The Gibraltar subduction: A decade of new geophysical data.

Gutscher, M.-A., Dominguez, S., Westbrook, G.K., Le Roy, P., Rosas, F., Duarte, J.C., Terrinha, P., Miranda, J.M., Graindorge, D., Gailler, A., Sallares, V. and Bartolome, R. (2012) The Gibraltar subduction: A decade of new geophysical data. Tectonophysics, 574-575 . pp. 72-91. DOI 10.1016/j.tecto.2012.08.038.

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The Gibraltar arc, spans a complex portion of the Africa-Eurasia plate boundary marked by slow oblique convergence and intermediate and deep focus seismicity. The seemingly contradictory observations of a young extensional marine basin surrounded by an arcuate fold-and-thrust belt, have led to competing geodynamic models (delamination and subduction). Geophysical data acquired in the past decade provide a test for these models and support a narrow east-dipping, subduction zone. Seismic refraction studies indicate oceanic crust below the western Gulf of Cadiz. Tomography of the upper mantle reveals a steep, east-dipping high P-wave velocity body, beneath Gibraltar. The anisotropic mantle fabric from SKS splitting shows arc-parallel "fast directions", consistent with toroidal flow around a narrow, westward retreating subducting slab. The accompanying WSW advance of the Rif-Betic mountain belt has constructed a thick pile of deformed sediments, an accretionary wedge, characterized by west-vergent thrust anticlines. Bathymetric swath-mapping images an asymmetric embayment at the deformation front where a 2 km high basement ridge has collided. Subduction has slowed significantly since 5 Ma, but deformation of recent sediments and abundant mud volcanoes suggest ongoing activity in the accretionary wedge. Three possible origins for this deformation are discussed; gravitational spreading, overall NW-SE convergence between Africa and Iberia and finally a WSW tectonic push from slow, but ongoing roll-back subduction. In the absence of arc volcanism and shallow dipping thrust type earthquakes, evidence in favor of present-day subduction can only be indirect and remains the object of debate. Continued activity of the subduction offers a possible explanation for great (M>8.5) earthquakes known to affect the area, like the famous 1755 Great Lisbon earthquake. Recent GPS studies show SW motion of stations in N Morocco at velocities of 3-6 mm/yr indicating the presence of an independent block, a "Rif-Betic-Alboran" microplate, situated between Iberia and Africa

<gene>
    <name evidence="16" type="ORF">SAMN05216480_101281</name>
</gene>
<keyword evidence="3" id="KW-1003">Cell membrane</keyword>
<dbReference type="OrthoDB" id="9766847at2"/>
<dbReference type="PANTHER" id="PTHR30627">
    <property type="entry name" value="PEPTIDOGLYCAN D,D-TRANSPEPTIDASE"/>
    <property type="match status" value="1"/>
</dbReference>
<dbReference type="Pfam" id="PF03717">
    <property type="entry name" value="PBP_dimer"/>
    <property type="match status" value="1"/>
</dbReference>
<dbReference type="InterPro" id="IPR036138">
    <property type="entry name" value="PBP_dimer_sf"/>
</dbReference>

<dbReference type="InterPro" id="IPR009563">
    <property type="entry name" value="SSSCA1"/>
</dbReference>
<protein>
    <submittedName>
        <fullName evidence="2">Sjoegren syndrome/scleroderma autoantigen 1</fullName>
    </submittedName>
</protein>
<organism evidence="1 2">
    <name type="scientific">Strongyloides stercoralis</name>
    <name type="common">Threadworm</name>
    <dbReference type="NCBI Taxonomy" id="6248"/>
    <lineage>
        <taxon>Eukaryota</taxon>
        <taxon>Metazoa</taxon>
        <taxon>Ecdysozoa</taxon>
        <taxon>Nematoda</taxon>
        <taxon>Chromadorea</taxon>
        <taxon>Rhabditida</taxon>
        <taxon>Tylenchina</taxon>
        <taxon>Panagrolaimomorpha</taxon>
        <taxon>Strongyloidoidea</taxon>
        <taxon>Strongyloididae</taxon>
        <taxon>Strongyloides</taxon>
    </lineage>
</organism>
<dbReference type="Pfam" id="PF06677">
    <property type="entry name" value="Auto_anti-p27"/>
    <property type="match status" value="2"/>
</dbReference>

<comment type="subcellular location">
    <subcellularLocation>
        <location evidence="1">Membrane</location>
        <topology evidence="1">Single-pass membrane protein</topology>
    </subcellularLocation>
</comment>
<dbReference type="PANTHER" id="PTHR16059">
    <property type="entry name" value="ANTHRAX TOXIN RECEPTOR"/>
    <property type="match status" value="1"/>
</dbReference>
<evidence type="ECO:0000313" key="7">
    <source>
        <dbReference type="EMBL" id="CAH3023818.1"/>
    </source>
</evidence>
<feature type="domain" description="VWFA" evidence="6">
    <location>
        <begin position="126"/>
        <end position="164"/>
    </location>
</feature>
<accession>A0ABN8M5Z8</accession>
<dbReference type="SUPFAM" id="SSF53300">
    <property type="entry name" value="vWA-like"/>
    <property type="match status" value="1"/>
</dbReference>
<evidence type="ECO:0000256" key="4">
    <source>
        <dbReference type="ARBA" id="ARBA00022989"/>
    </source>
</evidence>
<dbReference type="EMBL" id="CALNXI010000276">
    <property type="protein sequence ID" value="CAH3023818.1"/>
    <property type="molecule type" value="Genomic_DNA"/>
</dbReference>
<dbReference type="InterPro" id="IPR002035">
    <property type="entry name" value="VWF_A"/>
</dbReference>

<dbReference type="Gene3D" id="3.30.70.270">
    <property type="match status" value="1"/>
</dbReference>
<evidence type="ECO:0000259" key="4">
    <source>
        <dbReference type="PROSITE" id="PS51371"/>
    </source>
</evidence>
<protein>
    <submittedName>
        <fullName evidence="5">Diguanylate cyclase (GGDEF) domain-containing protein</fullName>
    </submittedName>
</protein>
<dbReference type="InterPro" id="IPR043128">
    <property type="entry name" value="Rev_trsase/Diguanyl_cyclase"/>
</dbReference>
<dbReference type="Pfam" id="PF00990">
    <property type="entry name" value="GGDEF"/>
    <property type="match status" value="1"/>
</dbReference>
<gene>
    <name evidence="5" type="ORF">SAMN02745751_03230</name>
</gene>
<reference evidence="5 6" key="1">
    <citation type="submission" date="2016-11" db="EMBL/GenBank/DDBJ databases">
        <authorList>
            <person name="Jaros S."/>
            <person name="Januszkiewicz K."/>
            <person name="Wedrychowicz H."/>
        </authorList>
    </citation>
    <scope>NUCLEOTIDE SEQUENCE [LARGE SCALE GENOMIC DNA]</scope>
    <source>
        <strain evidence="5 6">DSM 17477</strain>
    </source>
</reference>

Document Type: Article
Keywords: Iberia; Roll-back subduction; Tethys oceanic lithosphere; Accretionary wedge; Active deformation; Earthquakes
Refereed: Yes
Publisher: Elsevier
Projects: FLOWS
Date Deposited: 27 Jan 2015 13:00
Last Modified: 27 Jan 2015 13:00

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